|Wednesday, December 13, 2006 • Volume 4, Issue #205||Home||Research||Magazine||Contact Us|
This winter, with the holidays fast approaching, we asked entrepreneurship professors at some of the country's top business schools to recommend one book that they think all entrepreneurs should read. Their choices follow.
Higher energy prices and the wallop from hurricanes Katrina and Rita were not enough to derail the economic locomotive of America's small businesses, according to a research report released Thursday by the Small Business Administration.
A report reveals that many small businesses fail to understand the damage that can be caused by information security incidents, aren't educated about cyberthreats, and fail to adequately invest in security.
First came the storm. Then came the workers. Now comes the baby boom. In the latest twist to the demographic transformation of New Orleans since it was swamped by Hurricane Katrina in August 2005, hundreds of babies are being born to Hispanic immigrant workers.
The San Jose Group of Chicago, which bills itself as "America's most established" independent Hispanic advertising agency, has turned 25 years old.
Hollywood has a predilection for casting Anglos in most roles, a policy brief from the UCLA Chicano Studies Research Center says, and the center is casting about for legal remedies to reverse the behavior.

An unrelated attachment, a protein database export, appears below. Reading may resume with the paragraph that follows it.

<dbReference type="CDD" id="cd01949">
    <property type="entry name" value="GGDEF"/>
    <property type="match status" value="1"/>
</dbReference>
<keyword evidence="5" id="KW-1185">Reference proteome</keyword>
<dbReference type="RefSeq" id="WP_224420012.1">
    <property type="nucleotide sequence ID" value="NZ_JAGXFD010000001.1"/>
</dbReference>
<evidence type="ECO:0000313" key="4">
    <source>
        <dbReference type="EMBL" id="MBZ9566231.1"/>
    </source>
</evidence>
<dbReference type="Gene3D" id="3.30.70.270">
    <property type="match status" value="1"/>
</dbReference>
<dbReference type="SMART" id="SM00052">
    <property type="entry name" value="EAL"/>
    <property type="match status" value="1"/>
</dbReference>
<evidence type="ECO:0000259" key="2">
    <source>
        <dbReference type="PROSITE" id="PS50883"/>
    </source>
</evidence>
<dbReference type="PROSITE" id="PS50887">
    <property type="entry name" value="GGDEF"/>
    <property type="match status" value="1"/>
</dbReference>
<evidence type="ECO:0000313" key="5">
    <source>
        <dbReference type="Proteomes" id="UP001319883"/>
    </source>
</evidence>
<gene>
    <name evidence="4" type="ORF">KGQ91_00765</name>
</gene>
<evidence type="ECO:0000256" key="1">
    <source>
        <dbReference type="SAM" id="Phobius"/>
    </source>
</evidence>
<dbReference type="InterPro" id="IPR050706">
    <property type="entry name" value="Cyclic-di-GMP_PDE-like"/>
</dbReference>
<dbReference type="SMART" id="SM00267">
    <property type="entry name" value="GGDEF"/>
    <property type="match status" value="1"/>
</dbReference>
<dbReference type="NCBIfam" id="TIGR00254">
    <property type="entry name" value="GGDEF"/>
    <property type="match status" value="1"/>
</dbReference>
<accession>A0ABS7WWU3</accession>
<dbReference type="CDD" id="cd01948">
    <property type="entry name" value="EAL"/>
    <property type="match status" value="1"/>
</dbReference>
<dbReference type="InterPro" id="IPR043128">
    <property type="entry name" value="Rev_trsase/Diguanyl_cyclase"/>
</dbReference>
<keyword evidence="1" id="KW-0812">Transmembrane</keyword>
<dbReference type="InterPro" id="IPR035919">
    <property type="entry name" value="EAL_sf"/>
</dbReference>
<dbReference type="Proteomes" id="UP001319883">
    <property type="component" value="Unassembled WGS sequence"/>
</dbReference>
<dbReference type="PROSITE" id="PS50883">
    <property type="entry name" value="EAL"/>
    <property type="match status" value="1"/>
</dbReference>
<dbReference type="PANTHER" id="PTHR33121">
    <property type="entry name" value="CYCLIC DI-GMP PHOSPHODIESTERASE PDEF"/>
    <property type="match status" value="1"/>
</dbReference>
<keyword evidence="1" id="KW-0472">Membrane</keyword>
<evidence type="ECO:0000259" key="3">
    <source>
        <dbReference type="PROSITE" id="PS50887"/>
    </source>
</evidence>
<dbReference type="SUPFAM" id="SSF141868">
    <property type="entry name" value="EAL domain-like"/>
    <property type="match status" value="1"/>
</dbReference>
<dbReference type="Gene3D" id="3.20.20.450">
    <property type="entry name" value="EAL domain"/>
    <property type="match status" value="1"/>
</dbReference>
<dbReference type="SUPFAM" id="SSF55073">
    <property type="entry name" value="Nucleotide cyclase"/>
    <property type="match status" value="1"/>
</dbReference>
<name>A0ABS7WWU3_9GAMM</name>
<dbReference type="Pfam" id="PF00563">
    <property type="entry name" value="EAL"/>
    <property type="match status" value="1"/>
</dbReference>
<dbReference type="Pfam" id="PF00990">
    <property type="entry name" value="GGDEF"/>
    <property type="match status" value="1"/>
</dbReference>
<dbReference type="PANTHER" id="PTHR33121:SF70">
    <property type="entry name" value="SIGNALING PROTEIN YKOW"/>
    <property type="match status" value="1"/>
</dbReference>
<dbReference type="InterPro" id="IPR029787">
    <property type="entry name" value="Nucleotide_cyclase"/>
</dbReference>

Jovita Carranza, vice president of air operations at United Parcel Service, was confirmed this weekend by the U.S. Senate as deputy administrator of the U.S. Small Business Administration, becoming the agency's highest-ranking Hispanic.
Still reeling from their electoral defeat Nov. 7, Republicans capped an era of conservative ascendance with the passage of business tax break extensions, a package of minor trade measures, and legislation to stave off cuts to physician payments they once trumpeted in their budget-cutting drive.
Rep. Nydia Velazquez of New York on Thursday became the first Hispanic woman to chair a full congressional committee when she was appointed to head the House Small Business Committee in the next Congress.
Advertisers' efforts to reach Hispanic consumers are becoming more targeted, and language is a major factor. Advertisers spent more than $3.3 billion to market products to U.S. Hispanics in 2005, a 6.8 percent increase from 2004.
Search the 2005 Hispanic Business 500, a national benchmark of the surging development of U.S. Hispanic-owned companies.
|From the current issue of Hispanic Business magazine...|
Companies on the listing report an increase in overall billings from $1.05 billion in 2005 to $1.18 billion in 2006, an increase of 11.86 percent.
WASHINGTON INSIDER: Shortly after the November congressional elections, Hispanic Democrats selected the chair of the Congressional Hispanic Caucus for the new session beginning in January. And while the heir apparent took the seat, it wasn't without controversy.
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